Friday, February 17, 2017

Syntel - a plea for help

I don't often use the blog to find people who can just "tell me the story" but I am becoming increasingly puzzled by Syntel (SYNT:NASDAQ), an Indian outsourcing company and a competitor of Infosys and similar companies.

This is a company I have had continuously analytically wrong - but made (very small) profits. I would rather be lucky than smart (and in this case I have been lucky) but with you dear readers I hope to be lucky and smart.

I found Syntel on a systematic search for companies that were so incomprehensibly profitable that fraud was a reasonable suspicion.

Syntel was one of about thirty that came up. (Incidentally that same search generated some longs when we worked out why the businesses were so profitable...)

Anyway Syntel was full of red flags which made us investigate further for fraud. (We found no evidence of fraud in the end - but we did look.)

Here are our red flags.

  • Syntel has a fatter margin than most Indian outsourcing companies. On a quick search of Thomson Reuters the margin is about 5 percentage points fatter than most of the competitors. We could find no convincing explanation.
  • The fat margin meant the company was extraordinarily profitable. Which is well and good - except that they never paid a dividend and never bought back any shares.
  • The past profits - almost in their entirety - sat in cash and short term securities - undistributed in India. When this happens in China it is a very strong red-flag.
  • The company was run by a husband and wife team. The board seemed very incestuous - controlled by the said team.
  • A search of LinkedIn showed an enormous number of key staff who had left to competitors - sometimes for seeming demotions.
The Indian outsourcing industry has had accounting frauds before (see the major fraud at Satyam) and so I had marked Syntel as something to research and maybe do a big research piece on.

I was not the only person who thought the cash balances (which got to over a billion dollars) were weird. Here is an extract from a Seeking Alpha article referencing a conference call:


"Great, thanks. I wanted to come back to cash, unfortunately it's really the only question I have. We've heard for years, cash has been a board discussion and it's evaluated every quarter. Can you share what reluctance has been from a board level to put the cash to work from an M&A perspective? And then given, there's been sluggish growth for a couple of years, has the board's attitude towards M&A change at all or is it still just as cautious as it has been in the past?"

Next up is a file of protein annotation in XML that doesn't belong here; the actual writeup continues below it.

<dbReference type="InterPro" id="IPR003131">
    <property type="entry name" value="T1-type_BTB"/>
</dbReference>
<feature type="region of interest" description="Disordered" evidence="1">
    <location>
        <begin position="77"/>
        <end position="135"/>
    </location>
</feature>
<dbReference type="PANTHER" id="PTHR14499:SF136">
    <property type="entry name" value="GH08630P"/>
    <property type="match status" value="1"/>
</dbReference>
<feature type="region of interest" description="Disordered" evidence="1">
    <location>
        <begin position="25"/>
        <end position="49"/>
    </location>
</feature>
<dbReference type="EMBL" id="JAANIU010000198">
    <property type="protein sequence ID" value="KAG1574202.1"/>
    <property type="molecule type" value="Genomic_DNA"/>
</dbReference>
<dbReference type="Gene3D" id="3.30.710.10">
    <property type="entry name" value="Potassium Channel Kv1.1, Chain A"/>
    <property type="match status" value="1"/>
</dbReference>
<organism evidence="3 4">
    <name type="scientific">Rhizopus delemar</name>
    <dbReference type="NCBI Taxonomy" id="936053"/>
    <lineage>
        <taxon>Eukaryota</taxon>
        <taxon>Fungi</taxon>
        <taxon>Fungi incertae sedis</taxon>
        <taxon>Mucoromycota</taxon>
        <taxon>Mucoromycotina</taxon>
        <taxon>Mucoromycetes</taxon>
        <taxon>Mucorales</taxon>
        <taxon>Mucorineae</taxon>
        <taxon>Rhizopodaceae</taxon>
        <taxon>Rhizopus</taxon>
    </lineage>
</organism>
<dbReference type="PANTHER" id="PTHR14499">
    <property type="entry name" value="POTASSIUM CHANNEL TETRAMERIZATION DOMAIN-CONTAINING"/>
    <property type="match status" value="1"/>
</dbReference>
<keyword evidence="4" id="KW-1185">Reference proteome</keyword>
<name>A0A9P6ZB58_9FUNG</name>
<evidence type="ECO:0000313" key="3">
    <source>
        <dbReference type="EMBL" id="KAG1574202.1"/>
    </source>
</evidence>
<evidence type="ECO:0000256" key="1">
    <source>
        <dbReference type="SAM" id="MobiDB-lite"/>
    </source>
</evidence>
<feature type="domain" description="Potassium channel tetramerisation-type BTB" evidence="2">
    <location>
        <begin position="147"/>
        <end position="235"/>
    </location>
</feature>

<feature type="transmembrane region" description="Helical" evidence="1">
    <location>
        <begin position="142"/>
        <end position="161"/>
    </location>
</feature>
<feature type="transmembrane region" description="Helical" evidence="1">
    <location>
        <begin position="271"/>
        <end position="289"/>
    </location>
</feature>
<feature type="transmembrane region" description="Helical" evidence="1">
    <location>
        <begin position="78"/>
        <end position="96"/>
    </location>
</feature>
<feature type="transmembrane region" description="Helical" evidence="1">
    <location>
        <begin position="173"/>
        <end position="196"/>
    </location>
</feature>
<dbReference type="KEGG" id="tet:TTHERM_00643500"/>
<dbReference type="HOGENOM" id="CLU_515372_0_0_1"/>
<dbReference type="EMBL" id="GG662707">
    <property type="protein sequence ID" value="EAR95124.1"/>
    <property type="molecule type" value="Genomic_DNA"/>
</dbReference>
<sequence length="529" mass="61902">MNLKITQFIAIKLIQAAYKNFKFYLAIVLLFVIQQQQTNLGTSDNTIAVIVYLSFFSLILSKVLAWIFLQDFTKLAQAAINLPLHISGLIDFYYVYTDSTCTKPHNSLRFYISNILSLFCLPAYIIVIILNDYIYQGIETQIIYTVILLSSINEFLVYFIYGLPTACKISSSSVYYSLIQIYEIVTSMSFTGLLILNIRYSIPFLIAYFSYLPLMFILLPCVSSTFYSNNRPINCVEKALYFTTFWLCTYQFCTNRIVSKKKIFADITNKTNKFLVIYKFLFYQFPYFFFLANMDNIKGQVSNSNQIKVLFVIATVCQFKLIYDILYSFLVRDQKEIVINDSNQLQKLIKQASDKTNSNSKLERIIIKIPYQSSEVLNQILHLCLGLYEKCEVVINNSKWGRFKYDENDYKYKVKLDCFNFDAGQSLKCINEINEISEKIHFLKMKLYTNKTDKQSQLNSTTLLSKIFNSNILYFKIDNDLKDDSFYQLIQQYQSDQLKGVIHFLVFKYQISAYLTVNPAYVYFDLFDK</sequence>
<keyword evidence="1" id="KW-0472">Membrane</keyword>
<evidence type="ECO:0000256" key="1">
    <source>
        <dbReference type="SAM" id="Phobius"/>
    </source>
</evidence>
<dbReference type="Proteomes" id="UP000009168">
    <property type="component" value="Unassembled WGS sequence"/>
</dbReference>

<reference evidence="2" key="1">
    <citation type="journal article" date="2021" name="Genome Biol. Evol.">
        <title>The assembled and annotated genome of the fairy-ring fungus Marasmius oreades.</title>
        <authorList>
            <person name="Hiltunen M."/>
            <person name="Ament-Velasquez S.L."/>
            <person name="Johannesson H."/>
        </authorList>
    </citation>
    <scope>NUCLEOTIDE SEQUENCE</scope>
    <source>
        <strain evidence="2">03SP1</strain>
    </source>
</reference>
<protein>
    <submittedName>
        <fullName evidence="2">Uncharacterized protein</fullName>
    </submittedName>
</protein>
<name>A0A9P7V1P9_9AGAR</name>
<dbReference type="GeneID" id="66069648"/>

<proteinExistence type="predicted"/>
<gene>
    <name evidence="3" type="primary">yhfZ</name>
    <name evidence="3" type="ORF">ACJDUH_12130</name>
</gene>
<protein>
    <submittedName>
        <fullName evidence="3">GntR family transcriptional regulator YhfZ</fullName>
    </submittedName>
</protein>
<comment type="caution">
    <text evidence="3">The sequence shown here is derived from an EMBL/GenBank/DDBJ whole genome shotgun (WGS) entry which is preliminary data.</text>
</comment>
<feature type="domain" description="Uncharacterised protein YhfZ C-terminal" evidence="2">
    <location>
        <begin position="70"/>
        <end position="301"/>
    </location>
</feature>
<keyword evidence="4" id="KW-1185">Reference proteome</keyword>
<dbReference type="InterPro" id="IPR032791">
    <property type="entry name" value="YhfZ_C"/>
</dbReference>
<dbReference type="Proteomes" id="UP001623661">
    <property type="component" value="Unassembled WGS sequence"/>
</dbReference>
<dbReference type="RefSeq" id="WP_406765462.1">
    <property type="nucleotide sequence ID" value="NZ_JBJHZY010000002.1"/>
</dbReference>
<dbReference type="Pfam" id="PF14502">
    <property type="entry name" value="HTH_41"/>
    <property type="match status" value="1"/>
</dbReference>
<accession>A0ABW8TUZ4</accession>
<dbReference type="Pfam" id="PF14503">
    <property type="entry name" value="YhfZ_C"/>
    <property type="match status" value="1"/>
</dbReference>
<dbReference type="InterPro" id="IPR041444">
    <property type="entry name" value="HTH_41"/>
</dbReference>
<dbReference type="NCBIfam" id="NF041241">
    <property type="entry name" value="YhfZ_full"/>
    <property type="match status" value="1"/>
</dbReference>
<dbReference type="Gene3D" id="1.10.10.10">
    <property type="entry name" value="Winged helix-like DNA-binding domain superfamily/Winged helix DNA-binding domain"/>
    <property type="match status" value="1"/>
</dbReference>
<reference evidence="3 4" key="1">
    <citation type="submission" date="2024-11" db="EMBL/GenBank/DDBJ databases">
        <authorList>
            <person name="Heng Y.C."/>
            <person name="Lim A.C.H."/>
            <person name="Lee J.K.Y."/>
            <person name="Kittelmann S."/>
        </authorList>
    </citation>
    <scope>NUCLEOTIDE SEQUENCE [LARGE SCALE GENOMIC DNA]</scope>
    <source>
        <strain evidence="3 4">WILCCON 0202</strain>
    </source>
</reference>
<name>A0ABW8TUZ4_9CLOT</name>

Result? Complete shutdown from management - not surprising. Further, there is no chance of activist involvement here given founder Bharat Desai's stranglehold on ownership (owning two thirds of the common shares outstanding). This was of course something I knew going in, but it is something for investors to consider that are weighing their position in the company.

When management have a billion dollars sitting around that they do not use and will not explain the use of then we wonder whether something really fishy is going on. 

This company just seemed too profitable. And when something is seems too good to be true it often is too good to be true.

Failed research

At Bronte we are a fairly paranoid about companies that seem too profitable. We see 2+2=4 and think we ought to investigate for major fraud.

We spent about a week on it and got nowhere. We simply could not find anything beyond these red-flags. 

However I could not convince myself of the excessive profitability either - so I kept a small - and I mean tiny - position short - just to force me to monitor results in the hope I would finally really work it out.

Alas this disappeared into the (fairly extensive) list of things that I wanted to spend a couple of months researching - maybe to put out an extensive (and negative) research report.

And then it was forgotten.

---

Comprehensively wrong

There are those moments when you realise you are comprehensively wrong. Syntel gave us one of those moments. 

They paid a dividend.

Not an ordinary dividend - a billion dollars - $15 per share in dividend which is a lot given the current stock price is $20. All of those stored up cash and securities were liquidated and sent as cash to the shareholders.